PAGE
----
January 25, 2017

Odekro, a transparency organization with focus on proceedings in Ghana’s Parliament, has rendered an unqualified apology to the Deputy Majority Leader, Sarah Adwoa Safo errornously capturing her performance in the just ended Sixth Parliament.

The organization in its findings released on Tuesday, named the lawyer cum legislator among the 50 worst performing MPs of the Sixth Parliament.

However Odekro has issued a statement indicating that they were wrong in their earlier presentation.

“We want to acknowledge that we erred in the graphic representation of Madam Adwoa Safo’s performance in the Sixth Parliament as captured in our factsheet and thus, we render an unqualified apology to her. For the avoidance of doubt, Madam Adwoa Safo ranked 58th in the Sixth Parliament with a contribution score of 52.02/60 and attendance score of 24.13/40; totaling 76.15%.
Her scorecard was publicly available on our facebook page as at December 6, 2016.”

In Odekro’s report, the MP for Old Tafo, Anthony Akoto Osei was adjudged the overall best MP with a total score of 94.12%. James Klutse Avedzi 93.39%; Joseph Yieleh Chirech 92.21%; Papa Owusu-Ankomah 92.17%; and Alexander Afenyo-Markin 91.03% followed in that order.

The worst performer in the Sixth Parliament is Evans Paul Aidoo who scored 11.50%; Queenstar Pokua Sawyerr 16.98%; Dr. Nii Oakley Quaye-Kumah 17.09%; Ken Ohene Agyapong 18.29%; Dr. Mustapha Ahmed 18.60%

They are made up of 16 MPs of the National Democratic Congress (who were then the Majority) and three (3) MPs of the New Patriotic Party.

“We verified the completeness of our dataset by comparing our cache of data to a list of Parliament’s sitting days obtained from staff of the Parliamentary service. On each sitting day, three documents are produced namely, the Hansard, Order Paper and Votes and Proceedings. Consequently, for each date on Parliament’s calendar we have access to three primary documents.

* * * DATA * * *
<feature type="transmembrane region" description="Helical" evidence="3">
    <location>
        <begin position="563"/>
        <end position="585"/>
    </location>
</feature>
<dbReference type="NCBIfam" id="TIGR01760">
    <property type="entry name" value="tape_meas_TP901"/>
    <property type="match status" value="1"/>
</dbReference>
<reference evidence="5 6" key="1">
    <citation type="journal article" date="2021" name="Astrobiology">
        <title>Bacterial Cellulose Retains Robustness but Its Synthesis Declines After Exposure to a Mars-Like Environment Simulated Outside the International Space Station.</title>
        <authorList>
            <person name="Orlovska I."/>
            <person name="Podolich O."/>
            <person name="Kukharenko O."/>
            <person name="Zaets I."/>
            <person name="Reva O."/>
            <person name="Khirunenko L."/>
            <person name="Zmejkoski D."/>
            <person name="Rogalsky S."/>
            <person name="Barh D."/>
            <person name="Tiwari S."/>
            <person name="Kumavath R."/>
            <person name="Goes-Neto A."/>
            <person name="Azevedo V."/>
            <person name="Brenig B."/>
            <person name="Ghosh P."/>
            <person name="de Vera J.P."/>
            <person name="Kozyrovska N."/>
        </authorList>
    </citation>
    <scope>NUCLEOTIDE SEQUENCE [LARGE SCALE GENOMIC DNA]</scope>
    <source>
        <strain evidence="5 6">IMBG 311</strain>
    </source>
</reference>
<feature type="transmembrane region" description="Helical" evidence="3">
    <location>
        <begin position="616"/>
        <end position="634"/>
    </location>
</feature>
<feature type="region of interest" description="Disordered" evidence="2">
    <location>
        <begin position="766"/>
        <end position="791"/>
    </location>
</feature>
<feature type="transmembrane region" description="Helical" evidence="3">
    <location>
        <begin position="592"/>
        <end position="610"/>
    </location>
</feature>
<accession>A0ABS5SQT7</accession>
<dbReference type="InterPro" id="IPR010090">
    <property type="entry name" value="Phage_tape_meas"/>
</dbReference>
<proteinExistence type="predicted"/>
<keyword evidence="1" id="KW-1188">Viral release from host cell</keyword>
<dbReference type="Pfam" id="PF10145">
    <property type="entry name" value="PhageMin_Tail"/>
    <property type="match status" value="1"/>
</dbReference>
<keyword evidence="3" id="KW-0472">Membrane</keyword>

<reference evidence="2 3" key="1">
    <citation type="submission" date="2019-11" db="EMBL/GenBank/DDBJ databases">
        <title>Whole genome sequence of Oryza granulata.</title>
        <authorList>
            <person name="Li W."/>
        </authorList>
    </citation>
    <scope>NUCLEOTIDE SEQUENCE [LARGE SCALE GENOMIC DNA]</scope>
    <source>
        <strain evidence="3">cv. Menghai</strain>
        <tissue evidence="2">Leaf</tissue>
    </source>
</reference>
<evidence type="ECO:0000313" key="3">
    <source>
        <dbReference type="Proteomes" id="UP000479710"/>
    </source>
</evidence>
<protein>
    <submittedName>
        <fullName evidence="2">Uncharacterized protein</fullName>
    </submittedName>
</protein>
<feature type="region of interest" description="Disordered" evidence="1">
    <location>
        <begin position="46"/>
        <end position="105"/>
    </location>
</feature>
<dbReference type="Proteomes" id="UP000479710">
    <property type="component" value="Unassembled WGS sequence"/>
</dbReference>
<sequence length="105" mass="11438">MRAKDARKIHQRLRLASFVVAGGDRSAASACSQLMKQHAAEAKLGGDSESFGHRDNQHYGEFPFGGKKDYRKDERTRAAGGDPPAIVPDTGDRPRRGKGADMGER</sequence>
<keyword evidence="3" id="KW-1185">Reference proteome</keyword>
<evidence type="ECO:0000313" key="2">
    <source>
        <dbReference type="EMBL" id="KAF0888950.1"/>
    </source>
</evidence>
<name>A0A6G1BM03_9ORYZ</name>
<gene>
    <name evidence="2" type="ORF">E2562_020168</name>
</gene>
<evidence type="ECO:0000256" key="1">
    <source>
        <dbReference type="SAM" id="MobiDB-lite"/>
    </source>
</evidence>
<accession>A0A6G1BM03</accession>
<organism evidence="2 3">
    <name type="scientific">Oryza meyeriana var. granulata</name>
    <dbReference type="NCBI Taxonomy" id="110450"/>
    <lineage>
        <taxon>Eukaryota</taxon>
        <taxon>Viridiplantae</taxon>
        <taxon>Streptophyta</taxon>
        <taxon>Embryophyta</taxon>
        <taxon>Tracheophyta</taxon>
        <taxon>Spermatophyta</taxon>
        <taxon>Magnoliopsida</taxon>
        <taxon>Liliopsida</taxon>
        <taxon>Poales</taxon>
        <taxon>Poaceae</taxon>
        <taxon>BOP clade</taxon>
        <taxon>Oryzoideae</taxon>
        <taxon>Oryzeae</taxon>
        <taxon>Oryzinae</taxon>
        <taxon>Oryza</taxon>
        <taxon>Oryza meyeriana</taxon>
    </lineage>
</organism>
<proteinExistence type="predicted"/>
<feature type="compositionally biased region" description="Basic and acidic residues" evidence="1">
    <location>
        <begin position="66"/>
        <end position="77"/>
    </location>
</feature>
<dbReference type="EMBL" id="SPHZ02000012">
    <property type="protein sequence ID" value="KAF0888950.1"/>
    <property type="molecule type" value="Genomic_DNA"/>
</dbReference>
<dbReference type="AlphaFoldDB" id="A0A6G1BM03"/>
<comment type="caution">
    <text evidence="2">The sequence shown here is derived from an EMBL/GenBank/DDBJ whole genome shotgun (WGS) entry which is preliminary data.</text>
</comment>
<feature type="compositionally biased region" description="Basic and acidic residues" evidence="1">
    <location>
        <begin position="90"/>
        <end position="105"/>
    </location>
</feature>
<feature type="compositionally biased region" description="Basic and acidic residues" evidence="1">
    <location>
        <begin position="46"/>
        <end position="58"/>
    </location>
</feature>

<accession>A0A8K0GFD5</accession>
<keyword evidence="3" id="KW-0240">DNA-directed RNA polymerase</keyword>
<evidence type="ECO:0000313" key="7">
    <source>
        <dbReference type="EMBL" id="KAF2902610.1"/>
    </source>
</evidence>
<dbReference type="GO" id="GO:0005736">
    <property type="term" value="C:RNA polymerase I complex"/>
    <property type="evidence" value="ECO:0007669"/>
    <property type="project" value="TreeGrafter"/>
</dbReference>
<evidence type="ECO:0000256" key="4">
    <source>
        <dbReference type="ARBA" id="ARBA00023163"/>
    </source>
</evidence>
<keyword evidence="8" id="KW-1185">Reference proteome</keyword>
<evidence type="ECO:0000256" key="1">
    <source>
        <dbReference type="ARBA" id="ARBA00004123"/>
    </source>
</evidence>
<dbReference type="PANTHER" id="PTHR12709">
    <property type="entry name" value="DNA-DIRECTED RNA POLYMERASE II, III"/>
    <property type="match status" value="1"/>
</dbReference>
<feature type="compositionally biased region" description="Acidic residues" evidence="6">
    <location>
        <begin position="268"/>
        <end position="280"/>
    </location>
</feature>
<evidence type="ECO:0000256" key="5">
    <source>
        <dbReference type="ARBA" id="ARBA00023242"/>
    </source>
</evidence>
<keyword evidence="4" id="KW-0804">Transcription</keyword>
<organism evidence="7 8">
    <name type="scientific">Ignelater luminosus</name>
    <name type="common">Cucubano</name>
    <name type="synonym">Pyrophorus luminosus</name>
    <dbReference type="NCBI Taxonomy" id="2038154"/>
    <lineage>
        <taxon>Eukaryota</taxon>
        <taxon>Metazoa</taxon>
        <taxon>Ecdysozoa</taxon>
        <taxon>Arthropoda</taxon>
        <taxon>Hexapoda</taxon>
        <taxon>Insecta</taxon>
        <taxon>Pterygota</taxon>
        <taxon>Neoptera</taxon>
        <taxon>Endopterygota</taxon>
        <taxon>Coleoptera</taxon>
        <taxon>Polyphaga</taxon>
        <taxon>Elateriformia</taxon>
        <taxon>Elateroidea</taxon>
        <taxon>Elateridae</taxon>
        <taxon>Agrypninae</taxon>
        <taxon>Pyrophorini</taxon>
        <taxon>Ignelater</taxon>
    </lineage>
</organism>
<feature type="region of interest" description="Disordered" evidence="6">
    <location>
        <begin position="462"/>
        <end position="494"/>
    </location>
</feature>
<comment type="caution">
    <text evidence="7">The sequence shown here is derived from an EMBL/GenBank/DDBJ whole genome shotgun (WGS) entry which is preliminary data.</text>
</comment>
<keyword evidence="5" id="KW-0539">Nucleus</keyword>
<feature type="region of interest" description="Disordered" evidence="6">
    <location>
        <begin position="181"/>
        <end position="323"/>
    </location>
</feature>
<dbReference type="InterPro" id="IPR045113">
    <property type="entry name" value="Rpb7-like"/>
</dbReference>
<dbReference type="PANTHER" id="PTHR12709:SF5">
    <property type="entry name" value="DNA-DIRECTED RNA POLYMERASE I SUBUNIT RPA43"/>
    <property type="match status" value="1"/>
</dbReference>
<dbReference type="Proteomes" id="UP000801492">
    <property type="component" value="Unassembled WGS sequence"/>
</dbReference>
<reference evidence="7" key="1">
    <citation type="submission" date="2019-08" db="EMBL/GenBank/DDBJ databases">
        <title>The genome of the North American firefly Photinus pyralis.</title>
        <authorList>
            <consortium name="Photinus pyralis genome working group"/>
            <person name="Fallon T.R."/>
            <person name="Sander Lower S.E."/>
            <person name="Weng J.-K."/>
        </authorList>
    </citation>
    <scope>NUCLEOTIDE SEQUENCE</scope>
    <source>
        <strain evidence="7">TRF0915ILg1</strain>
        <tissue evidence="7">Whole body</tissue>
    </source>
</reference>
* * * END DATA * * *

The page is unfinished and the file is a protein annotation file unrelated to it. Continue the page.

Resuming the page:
“We verified the accuracy of this data set by confirming that each document bore the official seal of Parliament, followed the pattern of Parliament’s formatting and was marked as having been produced by the Table Office or the Hansard Office respectively. Odekro’s Content Manager and Research Assistant both verified each documentary source of our data,” Odekro said in a statement.

“We therefore assigned a weight of 40% of total score to attendance and 60% to the contribution score.

“Our rationale is simple. An MP’s presence in Parliament is practically of no effect if he or she does not contribute to deliberations in the house. MPs who are both present and contribute should therefore normally be ranked better than MPs who make regular appearances in Parliament but do not contribute to the work of the house.”

It said only 52 MPs or 18.9% of the 275 MPs contributed amendments to the over 81 bills which were approved by Parliament. Of the 79 Bills passed, 31 Bills or 43.3% were “tax bills”, introduced to impose or revise (mostly increase) taxes, customs duties and levies. The report further noted that 255 out of 275 (92.7%) of MPs made at least 1 contribution to debates during their 4-year tenure in office.

“73 MPs were absent without permission, a clear violation of article 97(1)(c) of the constitution. 28 MPs never absented themselves without permission.

“19 MPs did not make a single statement in 4 years in Parliament.

“NPP MPs made an average of 199 statements over the 4 year period; 33 statements more than NDC MPs (166 statements).”